Before AUGUSTUS N. HAND, CHASE, and CLARK, Circuit Judges.
AUGUSTUS N. HAND, Circuit Judge.
The order appealed from denied the Housing Expediter's application for an injunction pendente lite restraining defendants from interfering with inspections and investigations in apartment houses owned and operated by defendants and directing defendants to permit the Housing Expediter and his agents to enter upon and have ingress along the common public passageways to various apartments, as may be required from time to time in making inspections and conducting investigations.
The defendant are landlords and operators of various multiple housing accommodations within the New York City Defense-Rental Area. Without dispute, their accommodations at all times from November 1, 1943, until June 30, 1947, were subject to the Rental Regulation for Housing for the New York City Defense-Rental Area, as amended, referred to as the "Rent Regulation," issued pursuant to the Emergency Price Control Act of 1942, 50 U.S.C.A.Appendix, § 901 et seq. At all times after July 1, 1947, defendants' accommodations were subject to the Controlled Housing Rent Regulation for the New York City Defense-Rental Area, called the "Controlled Regulation," issued pursuant to the Housing and Rent Act of 1947, 50 U.S.C.A.Appendix, § 1881 et seq.
In November 1947 the Expediter authorized his agents to make an inspection of defendants' housing accommodations in order to determine whether the latter had complied with the provisions of the Rent Regulations and the Acts of 1942 and 1947. The Expediter instituted the investigations because of complaints received from tenants charging that the defendants had demanded and received rent in excess of the maximum permitted by law both before and after July 1, 1947, when the Act of 1947 went into effect. Representatives of the Expediter who called at the defendant's apartment house in Queens, and afterwards at the office of the latter at 12 East 48th Street, New York City, were denied access to any of the buildings of the defendant for the purpose of conducting an inspection, whereupon the Expediter brought the present suit to restrain the defendants from interfering with the plaintiff's inspections and moved for the injunction pendente lite which as we have said was denied by the district court.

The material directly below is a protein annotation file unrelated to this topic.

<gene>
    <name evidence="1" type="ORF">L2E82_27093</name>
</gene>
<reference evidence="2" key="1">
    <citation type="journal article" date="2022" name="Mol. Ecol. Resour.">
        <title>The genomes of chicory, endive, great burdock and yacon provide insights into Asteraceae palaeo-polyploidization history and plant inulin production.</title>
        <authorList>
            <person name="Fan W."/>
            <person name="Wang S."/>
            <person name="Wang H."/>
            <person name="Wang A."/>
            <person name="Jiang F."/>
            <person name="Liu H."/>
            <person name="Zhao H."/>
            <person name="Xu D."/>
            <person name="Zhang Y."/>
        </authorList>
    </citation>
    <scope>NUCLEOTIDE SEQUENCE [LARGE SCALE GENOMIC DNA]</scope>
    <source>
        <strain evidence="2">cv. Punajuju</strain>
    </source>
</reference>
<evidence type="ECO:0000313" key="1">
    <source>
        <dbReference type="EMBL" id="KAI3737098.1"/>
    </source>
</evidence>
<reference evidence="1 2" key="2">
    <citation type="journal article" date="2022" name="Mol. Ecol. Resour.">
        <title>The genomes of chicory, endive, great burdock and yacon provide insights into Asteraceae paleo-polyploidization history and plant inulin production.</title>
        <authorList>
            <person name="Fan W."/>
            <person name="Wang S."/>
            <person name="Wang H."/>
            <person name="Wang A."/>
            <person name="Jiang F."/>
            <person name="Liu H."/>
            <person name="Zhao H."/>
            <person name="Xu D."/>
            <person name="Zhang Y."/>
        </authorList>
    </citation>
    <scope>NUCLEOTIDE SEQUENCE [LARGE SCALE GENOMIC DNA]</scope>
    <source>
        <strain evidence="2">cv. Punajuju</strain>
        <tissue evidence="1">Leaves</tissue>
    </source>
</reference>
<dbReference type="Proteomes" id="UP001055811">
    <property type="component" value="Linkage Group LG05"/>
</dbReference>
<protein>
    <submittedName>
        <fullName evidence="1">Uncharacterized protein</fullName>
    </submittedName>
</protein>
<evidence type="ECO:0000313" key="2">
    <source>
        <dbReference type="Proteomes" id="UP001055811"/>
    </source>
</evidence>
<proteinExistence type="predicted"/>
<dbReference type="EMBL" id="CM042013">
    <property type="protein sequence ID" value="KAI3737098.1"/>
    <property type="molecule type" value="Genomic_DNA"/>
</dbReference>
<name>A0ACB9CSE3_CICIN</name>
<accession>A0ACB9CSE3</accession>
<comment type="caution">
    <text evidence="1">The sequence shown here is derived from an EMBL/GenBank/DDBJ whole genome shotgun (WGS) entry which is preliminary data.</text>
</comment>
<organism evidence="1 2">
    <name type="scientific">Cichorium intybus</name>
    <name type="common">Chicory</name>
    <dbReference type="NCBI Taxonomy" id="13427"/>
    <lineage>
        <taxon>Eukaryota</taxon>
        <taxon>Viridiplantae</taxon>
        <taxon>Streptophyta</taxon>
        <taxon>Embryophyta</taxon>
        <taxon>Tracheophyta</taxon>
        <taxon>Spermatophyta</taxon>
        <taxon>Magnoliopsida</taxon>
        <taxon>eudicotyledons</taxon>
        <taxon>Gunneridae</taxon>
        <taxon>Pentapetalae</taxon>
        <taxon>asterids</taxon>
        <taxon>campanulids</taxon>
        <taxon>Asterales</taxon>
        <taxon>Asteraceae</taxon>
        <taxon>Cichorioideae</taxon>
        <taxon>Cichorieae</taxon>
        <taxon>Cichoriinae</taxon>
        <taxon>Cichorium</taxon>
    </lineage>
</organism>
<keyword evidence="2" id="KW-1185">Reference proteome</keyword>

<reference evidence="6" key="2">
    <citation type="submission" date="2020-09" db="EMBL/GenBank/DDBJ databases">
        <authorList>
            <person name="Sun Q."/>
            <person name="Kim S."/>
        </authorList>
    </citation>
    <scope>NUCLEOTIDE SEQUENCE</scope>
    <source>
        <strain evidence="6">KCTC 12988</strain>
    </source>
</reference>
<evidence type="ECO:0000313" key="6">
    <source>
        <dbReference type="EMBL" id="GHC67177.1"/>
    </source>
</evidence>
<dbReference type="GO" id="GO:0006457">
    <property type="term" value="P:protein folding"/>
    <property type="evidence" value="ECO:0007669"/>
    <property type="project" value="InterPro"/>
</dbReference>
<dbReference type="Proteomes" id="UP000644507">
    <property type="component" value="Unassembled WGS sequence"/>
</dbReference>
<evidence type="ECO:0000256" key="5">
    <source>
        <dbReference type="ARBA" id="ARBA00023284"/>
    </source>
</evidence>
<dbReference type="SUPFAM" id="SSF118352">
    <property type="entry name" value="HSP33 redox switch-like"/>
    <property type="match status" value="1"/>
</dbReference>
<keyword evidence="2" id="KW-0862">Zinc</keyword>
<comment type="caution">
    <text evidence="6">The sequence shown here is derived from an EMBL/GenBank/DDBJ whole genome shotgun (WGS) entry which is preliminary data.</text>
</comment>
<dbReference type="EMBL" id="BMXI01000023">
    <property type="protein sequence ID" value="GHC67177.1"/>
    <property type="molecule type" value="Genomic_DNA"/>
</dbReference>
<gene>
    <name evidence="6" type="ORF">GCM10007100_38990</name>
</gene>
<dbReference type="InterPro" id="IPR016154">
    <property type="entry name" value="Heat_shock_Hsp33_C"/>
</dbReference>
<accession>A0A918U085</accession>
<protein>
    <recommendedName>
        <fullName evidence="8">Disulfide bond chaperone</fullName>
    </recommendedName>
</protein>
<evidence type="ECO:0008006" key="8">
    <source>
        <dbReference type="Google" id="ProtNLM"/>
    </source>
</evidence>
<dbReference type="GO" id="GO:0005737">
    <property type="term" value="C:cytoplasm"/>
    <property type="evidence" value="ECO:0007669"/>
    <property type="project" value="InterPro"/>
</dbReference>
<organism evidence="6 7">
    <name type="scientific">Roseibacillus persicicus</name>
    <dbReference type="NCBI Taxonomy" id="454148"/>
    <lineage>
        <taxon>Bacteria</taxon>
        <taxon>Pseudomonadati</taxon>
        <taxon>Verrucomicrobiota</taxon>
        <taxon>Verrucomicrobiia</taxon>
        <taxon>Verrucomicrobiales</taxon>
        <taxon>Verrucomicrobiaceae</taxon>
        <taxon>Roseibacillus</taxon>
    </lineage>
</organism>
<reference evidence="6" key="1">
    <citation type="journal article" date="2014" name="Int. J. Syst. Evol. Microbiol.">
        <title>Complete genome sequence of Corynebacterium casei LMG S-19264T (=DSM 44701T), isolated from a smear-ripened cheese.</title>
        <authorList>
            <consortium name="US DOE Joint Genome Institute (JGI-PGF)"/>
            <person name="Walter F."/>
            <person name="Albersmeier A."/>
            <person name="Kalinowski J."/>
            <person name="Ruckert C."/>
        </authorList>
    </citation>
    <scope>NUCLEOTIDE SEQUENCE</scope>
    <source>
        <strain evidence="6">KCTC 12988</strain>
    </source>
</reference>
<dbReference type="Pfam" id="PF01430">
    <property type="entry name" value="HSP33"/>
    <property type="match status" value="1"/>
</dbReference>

Under Section 202(b) of the 1942 Act the Expediter might require any person renting housing accommodations "to permit the inspection * * * of defensearea housing accommodations." Section 8 of the rent regulations also required "any person who rents * * * and any tenant to permit such an inspection of the accommodations by the Housing Expediter as he may from time to time require." This regulation was continued under the Housing and Rent Act of 1947. Where any person engaged in acts in violation of the foregoing provisions or regulations of the Act of 1942 the Expediter was authorized by Section 205(a) of that Act to apply to an appropriate court for an order enforcing compliance. Section 1(b) of the Act of 1942, as amended by the 1946 Act, contained the following provisions: